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Pharyngitis, the most common throat disorder, is an acute or chronic inflammation of the pharynx. It's widespread among adults who live or work in dusty or dry environments, use their voices excessively, habitually use tobacco or alcohol, or suffer from chronic sinusitis, persistent coughs, or allergies. Uncomplicated pharyngitis usually subsides in 3 to to days.

Beta-hemolytic streptococci, which account for 15% to 20% of acute pharyngitis, may precede the common cold or other communicable diseases. Chronic pharyngitis commonly is an extension of nasopharyngeal obstruction or inflammation.

Viral pharyngitis accounts for approximately 70% of acute pharyngitis cases.


Many things can cause pharyngitis and tonsillopharyngitis. Causes include:

  • Infection with a virus, such as the viruses that cause influenza and the common cold
  • Infection with bacteria, such as the bacteria that cause strep throat
  • Mucus from your sinuses that drains into your throat
  • Smoking
  • Breathing polluted air
  • Drinking alcoholic beverages
  • Hay fever or other allergies
  • Acid reflux from the stomach
  • Allergies

Signs and Symptoms

Typically, the patient complains of a sore throat and slight difficulty swallowing; swallowing saliva hurts more than swallowing food. The patient also may complain of a sensation of a lump in the throat, a constant and aggravating urge to swallow, a headache, and muscle and joint pain (especially in bacteria: pharyngitis). Assessment of vital signs may reveal mild fever.

On inspection, the posterior pharyngeal wall appears fiery red, with swollen, exudate-flecked tonsils and lymphoid follicles. If the patient has bacterial pharyngitis, the throat is acutely inflamed, with patches of white and yellow follicles. The tongue may be strawberry red in color.

Neck palpation may reveal enlarged, tender cervical lymph nodes.

Diagnostic tests

Throat culture may be used to identify the bacterial organisms causing the inflammation but it may not detect other causative organisms. Rapid strep tests generally detect group A streptococcal infections, but they miss the fairly common streptococcal groups C and G.

Computed tomography scanning is helpful in identifying location of abscesses.

A white blood cell (WBC) count is used to determine atypical lymphocytes; an elevated total WBC count is present.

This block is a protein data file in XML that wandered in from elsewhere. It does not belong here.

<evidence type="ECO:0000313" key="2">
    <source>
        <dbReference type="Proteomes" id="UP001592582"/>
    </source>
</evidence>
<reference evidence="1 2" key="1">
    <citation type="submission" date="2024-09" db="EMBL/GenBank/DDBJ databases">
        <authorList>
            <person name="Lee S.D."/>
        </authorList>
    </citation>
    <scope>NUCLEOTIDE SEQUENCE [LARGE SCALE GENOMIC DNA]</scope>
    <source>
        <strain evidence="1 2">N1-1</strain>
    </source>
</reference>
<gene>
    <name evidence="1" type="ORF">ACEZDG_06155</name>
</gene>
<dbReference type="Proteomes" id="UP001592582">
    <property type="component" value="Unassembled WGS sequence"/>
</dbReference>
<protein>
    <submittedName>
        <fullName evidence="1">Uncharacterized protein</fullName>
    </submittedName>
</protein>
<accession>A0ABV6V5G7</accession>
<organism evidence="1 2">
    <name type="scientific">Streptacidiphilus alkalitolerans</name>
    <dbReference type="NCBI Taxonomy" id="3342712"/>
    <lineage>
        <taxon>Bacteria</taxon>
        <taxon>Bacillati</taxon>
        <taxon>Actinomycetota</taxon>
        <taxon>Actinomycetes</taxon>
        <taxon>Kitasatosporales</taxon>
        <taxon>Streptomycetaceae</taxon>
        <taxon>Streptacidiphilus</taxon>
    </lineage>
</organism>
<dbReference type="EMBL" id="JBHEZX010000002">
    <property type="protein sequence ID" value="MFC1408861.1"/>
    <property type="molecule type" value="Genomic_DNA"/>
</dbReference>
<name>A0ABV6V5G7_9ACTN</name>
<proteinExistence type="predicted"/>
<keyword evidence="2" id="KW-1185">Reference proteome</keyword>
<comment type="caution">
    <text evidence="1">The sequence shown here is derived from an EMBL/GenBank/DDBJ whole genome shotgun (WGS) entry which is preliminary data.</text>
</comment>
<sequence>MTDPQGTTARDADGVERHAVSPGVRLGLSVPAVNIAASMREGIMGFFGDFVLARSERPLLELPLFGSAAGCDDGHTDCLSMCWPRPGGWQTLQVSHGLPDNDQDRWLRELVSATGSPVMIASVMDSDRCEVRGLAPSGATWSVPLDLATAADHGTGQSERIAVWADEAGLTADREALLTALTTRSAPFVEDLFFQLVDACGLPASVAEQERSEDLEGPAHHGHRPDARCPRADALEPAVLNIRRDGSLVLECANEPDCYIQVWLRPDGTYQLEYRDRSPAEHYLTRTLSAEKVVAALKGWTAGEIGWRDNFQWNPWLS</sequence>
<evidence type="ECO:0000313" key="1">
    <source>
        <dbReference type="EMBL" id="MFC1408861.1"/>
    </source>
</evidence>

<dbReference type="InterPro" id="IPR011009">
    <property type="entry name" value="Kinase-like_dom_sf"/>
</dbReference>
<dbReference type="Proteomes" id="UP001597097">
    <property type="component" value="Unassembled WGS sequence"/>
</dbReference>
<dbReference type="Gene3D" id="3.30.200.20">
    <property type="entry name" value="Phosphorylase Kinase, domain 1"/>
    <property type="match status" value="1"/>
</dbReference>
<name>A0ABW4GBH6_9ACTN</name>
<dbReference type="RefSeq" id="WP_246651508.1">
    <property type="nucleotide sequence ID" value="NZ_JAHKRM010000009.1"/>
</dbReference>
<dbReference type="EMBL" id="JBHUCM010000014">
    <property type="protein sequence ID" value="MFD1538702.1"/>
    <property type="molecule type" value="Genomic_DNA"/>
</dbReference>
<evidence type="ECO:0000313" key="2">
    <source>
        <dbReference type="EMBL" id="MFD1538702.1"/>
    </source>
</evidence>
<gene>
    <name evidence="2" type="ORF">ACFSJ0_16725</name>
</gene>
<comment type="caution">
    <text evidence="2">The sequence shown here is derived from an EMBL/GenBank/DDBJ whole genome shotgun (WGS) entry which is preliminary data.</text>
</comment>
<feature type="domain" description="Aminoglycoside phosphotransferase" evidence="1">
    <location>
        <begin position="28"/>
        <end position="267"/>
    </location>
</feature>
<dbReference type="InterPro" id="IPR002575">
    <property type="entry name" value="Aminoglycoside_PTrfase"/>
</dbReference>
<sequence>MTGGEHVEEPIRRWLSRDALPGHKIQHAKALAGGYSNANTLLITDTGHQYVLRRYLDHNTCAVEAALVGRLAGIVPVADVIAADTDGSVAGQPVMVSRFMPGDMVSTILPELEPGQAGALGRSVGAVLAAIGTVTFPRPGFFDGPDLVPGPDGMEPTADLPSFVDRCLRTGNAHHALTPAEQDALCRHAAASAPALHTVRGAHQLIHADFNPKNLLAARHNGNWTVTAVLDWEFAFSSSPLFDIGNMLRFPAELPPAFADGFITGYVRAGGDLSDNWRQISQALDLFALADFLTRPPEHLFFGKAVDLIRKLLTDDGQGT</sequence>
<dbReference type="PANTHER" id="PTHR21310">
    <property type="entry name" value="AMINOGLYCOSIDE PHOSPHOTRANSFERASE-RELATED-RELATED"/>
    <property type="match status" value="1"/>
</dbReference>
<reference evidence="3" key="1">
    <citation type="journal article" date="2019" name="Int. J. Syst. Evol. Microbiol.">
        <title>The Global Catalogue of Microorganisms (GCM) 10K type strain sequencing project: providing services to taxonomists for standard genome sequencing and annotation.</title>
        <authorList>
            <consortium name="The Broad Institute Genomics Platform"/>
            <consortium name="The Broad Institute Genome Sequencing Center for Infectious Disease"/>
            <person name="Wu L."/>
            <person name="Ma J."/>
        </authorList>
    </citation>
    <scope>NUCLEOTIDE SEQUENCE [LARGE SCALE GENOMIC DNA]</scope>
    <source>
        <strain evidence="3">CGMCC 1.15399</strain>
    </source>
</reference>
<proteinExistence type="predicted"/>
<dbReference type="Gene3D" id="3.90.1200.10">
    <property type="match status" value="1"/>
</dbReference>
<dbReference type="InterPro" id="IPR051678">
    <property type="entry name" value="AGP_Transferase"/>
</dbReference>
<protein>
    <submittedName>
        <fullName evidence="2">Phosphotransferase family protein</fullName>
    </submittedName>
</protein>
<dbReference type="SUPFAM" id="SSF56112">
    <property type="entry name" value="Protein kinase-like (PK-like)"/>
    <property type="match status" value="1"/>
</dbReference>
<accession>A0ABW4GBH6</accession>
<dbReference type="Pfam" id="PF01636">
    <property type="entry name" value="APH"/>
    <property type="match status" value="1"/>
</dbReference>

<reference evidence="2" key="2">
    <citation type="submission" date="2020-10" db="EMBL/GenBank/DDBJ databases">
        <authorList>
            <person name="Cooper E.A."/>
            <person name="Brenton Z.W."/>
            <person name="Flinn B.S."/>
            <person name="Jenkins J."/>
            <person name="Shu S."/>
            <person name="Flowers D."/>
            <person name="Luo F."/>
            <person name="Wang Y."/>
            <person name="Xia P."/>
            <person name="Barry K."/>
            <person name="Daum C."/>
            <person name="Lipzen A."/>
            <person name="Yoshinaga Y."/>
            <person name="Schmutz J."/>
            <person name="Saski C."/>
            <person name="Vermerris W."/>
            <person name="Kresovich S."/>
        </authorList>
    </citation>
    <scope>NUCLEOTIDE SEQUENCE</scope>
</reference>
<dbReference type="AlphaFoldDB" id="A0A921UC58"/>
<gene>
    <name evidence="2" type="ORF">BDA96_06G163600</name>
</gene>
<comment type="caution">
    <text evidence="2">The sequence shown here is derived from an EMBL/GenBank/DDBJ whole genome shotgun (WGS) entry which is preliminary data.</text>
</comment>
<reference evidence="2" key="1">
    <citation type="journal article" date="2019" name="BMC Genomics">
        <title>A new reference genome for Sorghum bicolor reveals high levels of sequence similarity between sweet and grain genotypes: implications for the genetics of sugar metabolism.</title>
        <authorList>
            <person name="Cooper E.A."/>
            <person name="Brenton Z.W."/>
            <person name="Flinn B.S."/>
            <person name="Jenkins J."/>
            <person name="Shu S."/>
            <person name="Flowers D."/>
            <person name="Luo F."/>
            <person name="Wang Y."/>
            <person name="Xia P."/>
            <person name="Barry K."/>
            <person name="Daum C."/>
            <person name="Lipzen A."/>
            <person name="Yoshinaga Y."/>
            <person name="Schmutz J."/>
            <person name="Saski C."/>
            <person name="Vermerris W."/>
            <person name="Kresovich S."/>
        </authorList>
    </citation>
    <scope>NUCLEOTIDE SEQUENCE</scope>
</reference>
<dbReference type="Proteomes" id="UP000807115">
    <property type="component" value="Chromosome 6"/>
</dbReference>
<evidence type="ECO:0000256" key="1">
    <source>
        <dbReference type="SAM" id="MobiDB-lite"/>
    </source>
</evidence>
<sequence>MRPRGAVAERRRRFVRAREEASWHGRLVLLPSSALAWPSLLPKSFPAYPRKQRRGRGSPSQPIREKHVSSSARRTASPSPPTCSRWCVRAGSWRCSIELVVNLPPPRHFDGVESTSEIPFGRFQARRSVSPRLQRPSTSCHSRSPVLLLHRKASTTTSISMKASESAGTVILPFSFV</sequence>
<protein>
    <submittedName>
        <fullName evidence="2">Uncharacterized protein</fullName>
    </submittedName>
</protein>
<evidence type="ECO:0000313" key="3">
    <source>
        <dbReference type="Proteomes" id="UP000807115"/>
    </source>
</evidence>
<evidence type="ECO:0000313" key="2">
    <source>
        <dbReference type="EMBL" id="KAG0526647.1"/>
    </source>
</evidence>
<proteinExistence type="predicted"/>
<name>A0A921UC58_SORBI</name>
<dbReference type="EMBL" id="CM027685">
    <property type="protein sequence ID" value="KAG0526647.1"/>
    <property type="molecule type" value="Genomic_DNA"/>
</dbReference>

Based on the patient's symptoms, treatment for acute viral pharyngitis consists mainly of rest, warm saline gargles, throat lozenges containing a mild anesthetic, plenty of fluids, and analgesics as needed. If the patient can't swallow fluids, he may need hospitalization for I.V. hydration.

Bacterial pharyngitis requires rigorous treatment with penicillin (or another broad-spectrum antibiotic if the patient is allergic to penicillin) because streptococcus is the chief infecting organism. Antibiotic therapy should continue for 48 hours after visible signs of infection have disappeared or for at least 7 to 10 days. Antifungal agents are used to treat fungal pharyngitis. Equine antitoxins are given for diphtheria pharyngitis.

Chronic pharyngitis necessitates the same supportive measures as acute pharyngitis but with greater emphasis on eliminating the underlying cause such as an allergen.

Preventive measures include adequate humidification and avoiding excessive exposure to air conditioning. In addition, patients who smoke should be urged to stop.


To reduce your chances of getting a sore throat, take the following steps:

  • Wash your hands frequently, especially after blowing your nose or after caring for a child with a sore throat.
  • If someone in your home has a sore throat, keep his or her eating utensils and drinking glasses separate from those of other family members. Wash these objects in hot, soapy water.
  • If a toddler with a sore throat has been sucking on toys, wash the toys in soap and water.

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